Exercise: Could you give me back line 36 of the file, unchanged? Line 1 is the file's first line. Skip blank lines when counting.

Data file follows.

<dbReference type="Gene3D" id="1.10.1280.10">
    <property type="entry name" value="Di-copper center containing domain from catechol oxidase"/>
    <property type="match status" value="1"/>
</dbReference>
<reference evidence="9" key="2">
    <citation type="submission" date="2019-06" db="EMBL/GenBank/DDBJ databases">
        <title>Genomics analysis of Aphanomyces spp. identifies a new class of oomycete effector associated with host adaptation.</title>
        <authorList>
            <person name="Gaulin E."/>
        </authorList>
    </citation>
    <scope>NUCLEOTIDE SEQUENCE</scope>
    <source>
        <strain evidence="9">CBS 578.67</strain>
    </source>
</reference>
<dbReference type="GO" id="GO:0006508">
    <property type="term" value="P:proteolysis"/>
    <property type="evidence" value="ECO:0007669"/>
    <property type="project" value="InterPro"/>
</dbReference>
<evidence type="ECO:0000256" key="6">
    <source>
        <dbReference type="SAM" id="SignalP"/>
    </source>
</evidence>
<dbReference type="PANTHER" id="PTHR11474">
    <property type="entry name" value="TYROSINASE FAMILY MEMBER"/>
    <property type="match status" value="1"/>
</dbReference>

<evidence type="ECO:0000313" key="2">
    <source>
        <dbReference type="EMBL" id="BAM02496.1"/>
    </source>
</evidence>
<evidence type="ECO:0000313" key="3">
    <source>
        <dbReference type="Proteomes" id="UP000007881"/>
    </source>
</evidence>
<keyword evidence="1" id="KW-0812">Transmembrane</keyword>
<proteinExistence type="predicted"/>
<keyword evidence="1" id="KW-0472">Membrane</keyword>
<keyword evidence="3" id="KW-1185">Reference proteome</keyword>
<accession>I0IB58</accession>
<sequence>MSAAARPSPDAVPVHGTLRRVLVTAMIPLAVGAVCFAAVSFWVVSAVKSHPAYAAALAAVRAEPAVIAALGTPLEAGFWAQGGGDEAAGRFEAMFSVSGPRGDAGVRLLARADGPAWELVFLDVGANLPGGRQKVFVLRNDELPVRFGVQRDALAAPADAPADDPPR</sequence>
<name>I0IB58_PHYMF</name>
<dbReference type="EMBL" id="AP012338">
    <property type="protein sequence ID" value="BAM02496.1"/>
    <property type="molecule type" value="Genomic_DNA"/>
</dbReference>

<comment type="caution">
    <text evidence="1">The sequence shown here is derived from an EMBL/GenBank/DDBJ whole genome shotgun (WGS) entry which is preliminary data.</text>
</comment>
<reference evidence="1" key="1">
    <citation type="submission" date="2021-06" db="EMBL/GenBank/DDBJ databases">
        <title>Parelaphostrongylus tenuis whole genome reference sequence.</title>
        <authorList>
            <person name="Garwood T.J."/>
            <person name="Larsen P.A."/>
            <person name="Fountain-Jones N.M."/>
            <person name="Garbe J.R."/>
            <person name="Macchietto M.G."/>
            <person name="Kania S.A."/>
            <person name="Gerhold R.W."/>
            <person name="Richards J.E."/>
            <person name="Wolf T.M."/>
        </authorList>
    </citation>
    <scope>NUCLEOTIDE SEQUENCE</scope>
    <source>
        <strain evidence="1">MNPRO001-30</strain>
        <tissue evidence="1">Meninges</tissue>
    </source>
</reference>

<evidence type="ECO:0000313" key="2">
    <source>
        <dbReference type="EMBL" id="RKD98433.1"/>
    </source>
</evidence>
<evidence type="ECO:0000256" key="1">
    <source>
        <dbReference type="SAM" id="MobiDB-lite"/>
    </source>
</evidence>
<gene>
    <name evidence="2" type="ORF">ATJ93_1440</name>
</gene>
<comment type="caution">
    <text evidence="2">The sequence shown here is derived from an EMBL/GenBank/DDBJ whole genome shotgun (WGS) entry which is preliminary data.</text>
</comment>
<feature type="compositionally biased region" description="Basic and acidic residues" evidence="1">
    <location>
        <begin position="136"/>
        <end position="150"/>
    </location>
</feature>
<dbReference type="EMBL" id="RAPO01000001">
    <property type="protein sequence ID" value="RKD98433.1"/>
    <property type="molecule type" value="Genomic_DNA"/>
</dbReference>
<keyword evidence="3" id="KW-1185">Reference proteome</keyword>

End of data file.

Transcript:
<evidence type="ECO:0000313" key="3">